And willpower is a limited resource which we use for all sorts of other “tasks” during the day, like decision making, dealing with stress, planning, solving problems etc.

That means willpower runs out after a while and needs to be refilled before tapping into it again.

This is a potential problem if you’re relying on willpower to feed your discipline to stay on track.

The fact is, relying on discipline day after day is a losing battle for most of us.

While discipline can grow with effort, having effective habits is a much more effective strategy and much less painful.


Because habits are automatic behaviour.

You don’t have to think about doing them; they just happen because they’ve been “programmed” into your unconscious mind through repetition.

The result is what experts call “automaticity.”

Automaticity is the ability to do things without occupying the mind with the low level details that are required; this is usually the result of learning, repetition, and practice.

When we’ve done something for so long it becomes an automatic response or go to behaviour.

It takes little brain-power to do, and that’s exactly what you want.

When you have to think about this too much, it depletes your willpower which erodes your discipline.

You get the point.

So, habits are what you want.

Create some habits!


  • Learn to act in the moment.

The greatest barrier to consistency is the belief that you can postpone an action to another day.

When we apply this logic to every day, we end up pushing our goals further and further into the future.

The reality is each day has the power to bring you closer to your goals.

Each day you postpone is lost forever.

The only real discipline required is the discipline to act right now.

Parkinson’s Law states that: “Work expands to fill the time available for its completion.”

What this comes down to is that we will take as long as we give ourselves to complete a task.

If you give yourself a day, it will take a day.

If you give yourself a week for the same thing, it will take a week.

Choosing to act and finishing what can be finished, right now, should be done that way.

There is no point coming back to something that could have been completed now.

Consistency requires diligent action in the present.

When you act consistently rather than wait, you move closer to your goals much faster.

  • Have reasonable expectations.

When your time horizon is unrealistic, it’s not easy to be consistent.

When you ask too much of yourself too soon, it’s just as challenging.

As people we tend to underestimate just how long certain tasks will take us.

This is called the Planning Fallacy.

It is is a phenomenon in which predictions about how much time will be needed to complete a future task display an optimism bias and underestimate the time needed.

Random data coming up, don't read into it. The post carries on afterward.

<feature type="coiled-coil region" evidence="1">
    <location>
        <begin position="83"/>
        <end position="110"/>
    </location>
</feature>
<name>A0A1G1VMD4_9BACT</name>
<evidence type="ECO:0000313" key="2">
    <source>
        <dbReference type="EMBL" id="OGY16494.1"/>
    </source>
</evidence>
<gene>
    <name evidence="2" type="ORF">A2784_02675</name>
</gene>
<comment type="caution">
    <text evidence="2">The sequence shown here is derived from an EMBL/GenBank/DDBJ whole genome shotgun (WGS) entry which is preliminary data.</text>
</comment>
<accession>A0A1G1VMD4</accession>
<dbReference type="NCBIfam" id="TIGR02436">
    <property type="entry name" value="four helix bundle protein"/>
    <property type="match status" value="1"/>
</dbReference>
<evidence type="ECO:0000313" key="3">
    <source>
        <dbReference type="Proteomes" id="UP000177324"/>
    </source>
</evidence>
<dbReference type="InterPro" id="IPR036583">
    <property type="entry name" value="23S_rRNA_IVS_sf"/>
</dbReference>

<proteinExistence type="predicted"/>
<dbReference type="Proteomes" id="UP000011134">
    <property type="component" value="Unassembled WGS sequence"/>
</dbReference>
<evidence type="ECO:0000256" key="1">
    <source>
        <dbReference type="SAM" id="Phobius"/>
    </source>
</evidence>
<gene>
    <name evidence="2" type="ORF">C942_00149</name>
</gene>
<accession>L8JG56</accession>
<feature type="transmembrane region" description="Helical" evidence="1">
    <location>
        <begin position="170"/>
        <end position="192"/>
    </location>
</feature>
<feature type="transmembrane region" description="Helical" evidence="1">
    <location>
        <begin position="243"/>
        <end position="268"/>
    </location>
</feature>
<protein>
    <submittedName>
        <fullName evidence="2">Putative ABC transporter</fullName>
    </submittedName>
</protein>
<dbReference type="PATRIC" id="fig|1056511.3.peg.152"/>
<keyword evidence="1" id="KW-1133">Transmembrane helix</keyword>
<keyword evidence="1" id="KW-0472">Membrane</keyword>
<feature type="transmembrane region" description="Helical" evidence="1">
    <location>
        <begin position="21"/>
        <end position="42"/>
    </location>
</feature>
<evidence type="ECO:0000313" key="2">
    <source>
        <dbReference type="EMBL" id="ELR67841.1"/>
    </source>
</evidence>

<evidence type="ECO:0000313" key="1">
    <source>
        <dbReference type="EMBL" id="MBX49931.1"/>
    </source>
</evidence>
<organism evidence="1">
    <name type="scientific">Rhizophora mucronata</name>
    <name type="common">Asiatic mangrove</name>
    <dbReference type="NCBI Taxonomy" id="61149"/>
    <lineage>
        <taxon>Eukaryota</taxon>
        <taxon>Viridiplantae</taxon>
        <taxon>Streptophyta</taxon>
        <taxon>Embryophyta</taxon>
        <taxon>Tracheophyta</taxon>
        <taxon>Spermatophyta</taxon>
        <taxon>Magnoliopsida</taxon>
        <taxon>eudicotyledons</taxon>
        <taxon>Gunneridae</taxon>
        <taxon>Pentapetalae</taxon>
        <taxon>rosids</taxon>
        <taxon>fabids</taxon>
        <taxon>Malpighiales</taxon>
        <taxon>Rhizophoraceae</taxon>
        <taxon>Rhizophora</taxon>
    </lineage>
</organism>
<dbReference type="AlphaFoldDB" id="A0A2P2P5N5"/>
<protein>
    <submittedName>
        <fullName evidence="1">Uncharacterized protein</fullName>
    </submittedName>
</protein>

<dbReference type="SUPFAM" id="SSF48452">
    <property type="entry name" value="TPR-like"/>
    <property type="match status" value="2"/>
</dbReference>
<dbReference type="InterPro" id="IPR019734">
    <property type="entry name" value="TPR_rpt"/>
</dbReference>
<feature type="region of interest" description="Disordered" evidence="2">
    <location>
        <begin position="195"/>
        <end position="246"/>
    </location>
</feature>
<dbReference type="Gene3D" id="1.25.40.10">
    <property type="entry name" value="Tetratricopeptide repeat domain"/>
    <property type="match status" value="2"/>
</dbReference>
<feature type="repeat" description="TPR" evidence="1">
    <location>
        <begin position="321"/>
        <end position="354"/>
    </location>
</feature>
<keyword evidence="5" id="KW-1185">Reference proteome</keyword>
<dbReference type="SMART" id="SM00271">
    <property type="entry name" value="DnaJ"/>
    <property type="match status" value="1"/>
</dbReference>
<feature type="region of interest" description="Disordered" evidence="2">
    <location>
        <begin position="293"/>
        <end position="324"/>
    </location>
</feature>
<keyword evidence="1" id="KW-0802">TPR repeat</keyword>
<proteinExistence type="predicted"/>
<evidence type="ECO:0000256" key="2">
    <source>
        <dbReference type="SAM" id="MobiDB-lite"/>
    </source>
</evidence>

Be positive and enthusiastic, but be reasonable.

Unreasonable expectations can easily lead to disillusionment and loss of motivation.

When our expectations are clear and reasonable, it is much easier to stay consistent.

Put your focus on regular and consistent improvement. Perfection isn’t required.

Do a little bit each day to keep moving forward.

  • Use reminders or triggers in your environment to encourage consistency.

Think about the things that you do every day that could serve as reminders.

Getting dressed, starting your car, and turning out the light each night are a few examples.

 Each night you turn out the light, you could visualise your goals.

After getting dressed, you could do five pushups.

Some experts call it “habit stacking.”

The premise of habit stacking is pairing one existing habit (behaviour/action) with a new desired habit (behaviour/action).

We all have certain actions we do regularly every day.

An easy way to introduce a new desired behaviour, is pairing it with the existing behaviour.

The easiest way to do this is finding two compatible behaviours and linking them, for example brushing teeth and drinking a glass of water.

Setting up a couple of “habit stacks” will hugely improve your consistency.

The reason for this is because you’re not relying on willpower but how our brains work.

Final thoughts

What you do once in a while doesn’t impact your life significantly.

Rather, it’s what you do consistently.

Consistency is a major predictor of success in your life and business.

So the challenge is to develop habits and routines that guarantee success.

Consistent behaviours determine your outcomes, so choose behaviours that make sense.

If you really want to move the needle in your life and get great results, then you have to start tapping into the power of consistent action.

And you can thank me later 🙂

In the mean time, check out the free training below.

Just enter your details and I will send you great training videos on how to change your habits.


About the author 


Gideon is the Owner of The Relationship Guy, a top-100 marriage advice blog that helps married couples create happier relationships. He is a trained professional counsellor (DipProfCouns., DipMSHT.), has been happily married for over fifteen years and is a dad of two.​ He also holds Bachelor and Master degrees in the field of Theology and is currently studying Psychology at Massey University (New Zealand).